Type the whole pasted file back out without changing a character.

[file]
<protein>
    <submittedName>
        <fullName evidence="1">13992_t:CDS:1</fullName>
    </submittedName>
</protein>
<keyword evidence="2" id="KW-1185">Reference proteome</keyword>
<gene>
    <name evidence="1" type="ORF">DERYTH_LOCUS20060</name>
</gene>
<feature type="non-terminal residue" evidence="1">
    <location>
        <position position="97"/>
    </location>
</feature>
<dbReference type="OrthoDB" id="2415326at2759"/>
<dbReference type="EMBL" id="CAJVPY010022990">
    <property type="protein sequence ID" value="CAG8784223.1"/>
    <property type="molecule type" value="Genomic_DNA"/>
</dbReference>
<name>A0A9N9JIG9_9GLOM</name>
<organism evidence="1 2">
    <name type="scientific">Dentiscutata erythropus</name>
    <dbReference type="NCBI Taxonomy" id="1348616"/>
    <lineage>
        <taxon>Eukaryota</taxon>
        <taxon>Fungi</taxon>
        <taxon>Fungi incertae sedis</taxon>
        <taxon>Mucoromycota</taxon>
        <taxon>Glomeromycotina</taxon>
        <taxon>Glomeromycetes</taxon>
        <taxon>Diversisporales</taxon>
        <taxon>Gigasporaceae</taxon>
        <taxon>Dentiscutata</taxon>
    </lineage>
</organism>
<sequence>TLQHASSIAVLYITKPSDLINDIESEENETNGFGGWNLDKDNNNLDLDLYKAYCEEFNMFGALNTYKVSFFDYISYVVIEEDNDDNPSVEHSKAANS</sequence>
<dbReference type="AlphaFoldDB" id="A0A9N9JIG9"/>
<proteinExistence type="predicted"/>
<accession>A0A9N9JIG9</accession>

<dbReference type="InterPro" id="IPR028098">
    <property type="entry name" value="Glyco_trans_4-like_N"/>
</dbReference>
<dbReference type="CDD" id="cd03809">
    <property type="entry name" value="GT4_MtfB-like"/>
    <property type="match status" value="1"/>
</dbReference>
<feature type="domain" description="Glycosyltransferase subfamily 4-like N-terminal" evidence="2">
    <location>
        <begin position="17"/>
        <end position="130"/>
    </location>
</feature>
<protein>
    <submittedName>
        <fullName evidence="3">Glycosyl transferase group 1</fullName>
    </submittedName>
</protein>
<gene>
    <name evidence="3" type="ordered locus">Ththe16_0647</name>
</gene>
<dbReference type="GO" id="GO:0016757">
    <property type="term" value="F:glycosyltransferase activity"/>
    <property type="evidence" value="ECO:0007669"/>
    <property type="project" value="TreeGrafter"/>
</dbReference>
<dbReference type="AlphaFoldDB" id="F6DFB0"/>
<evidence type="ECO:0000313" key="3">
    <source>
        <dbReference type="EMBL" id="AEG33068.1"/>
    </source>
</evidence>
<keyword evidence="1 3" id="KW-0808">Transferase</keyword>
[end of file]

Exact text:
<protein>
    <submittedName>
        <fullName evidence="1">13992_t:CDS:1</fullName>
    </submittedName>
</protein>
<keyword evidence="2" id="KW-1185">Reference proteome</keyword>
<gene>
    <name evidence="1" type="ORF">DERYTH_LOCUS20060</name>
</gene>
<feature type="non-terminal residue" evidence="1">
    <location>
        <position position="97"/>
    </location>
</feature>
<dbReference type="OrthoDB" id="2415326at2759"/>
<dbReference type="EMBL" id="CAJVPY010022990">
    <property type="protein sequence ID" value="CAG8784223.1"/>
    <property type="molecule type" value="Genomic_DNA"/>
</dbReference>
<name>A0A9N9JIG9_9GLOM</name>
<organism evidence="1 2">
    <name type="scientific">Dentiscutata erythropus</name>
    <dbReference type="NCBI Taxonomy" id="1348616"/>
    <lineage>
        <taxon>Eukaryota</taxon>
        <taxon>Fungi</taxon>
        <taxon>Fungi incertae sedis</taxon>
        <taxon>Mucoromycota</taxon>
        <taxon>Glomeromycotina</taxon>
        <taxon>Glomeromycetes</taxon>
        <taxon>Diversisporales</taxon>
        <taxon>Gigasporaceae</taxon>
        <taxon>Dentiscutata</taxon>
    </lineage>
</organism>
<sequence>TLQHASSIAVLYITKPSDLINDIESEENETNGFGGWNLDKDNNNLDLDLYKAYCEEFNMFGALNTYKVSFFDYISYVVIEEDNDDNPSVEHSKAANS</sequence>
<dbReference type="AlphaFoldDB" id="A0A9N9JIG9"/>
<proteinExistence type="predicted"/>
<accession>A0A9N9JIG9</accession>

<dbReference type="InterPro" id="IPR028098">
    <property type="entry name" value="Glyco_trans_4-like_N"/>
</dbReference>
<dbReference type="CDD" id="cd03809">
    <property type="entry name" value="GT4_MtfB-like"/>
    <property type="match status" value="1"/>
</dbReference>
<feature type="domain" description="Glycosyltransferase subfamily 4-like N-terminal" evidence="2">
    <location>
        <begin position="17"/>
        <end position="130"/>
    </location>
</feature>
<protein>
    <submittedName>
        <fullName evidence="3">Glycosyl transferase group 1</fullName>
    </submittedName>
</protein>
<gene>
    <name evidence="3" type="ordered locus">Ththe16_0647</name>
</gene>
<dbReference type="GO" id="GO:0016757">
    <property type="term" value="F:glycosyltransferase activity"/>
    <property type="evidence" value="ECO:0007669"/>
    <property type="project" value="TreeGrafter"/>
</dbReference>
<dbReference type="AlphaFoldDB" id="F6DFB0"/>
<evidence type="ECO:0000313" key="3">
    <source>
        <dbReference type="EMBL" id="AEG33068.1"/>
    </source>
</evidence>
<keyword evidence="1 3" id="KW-0808">Transferase</keyword>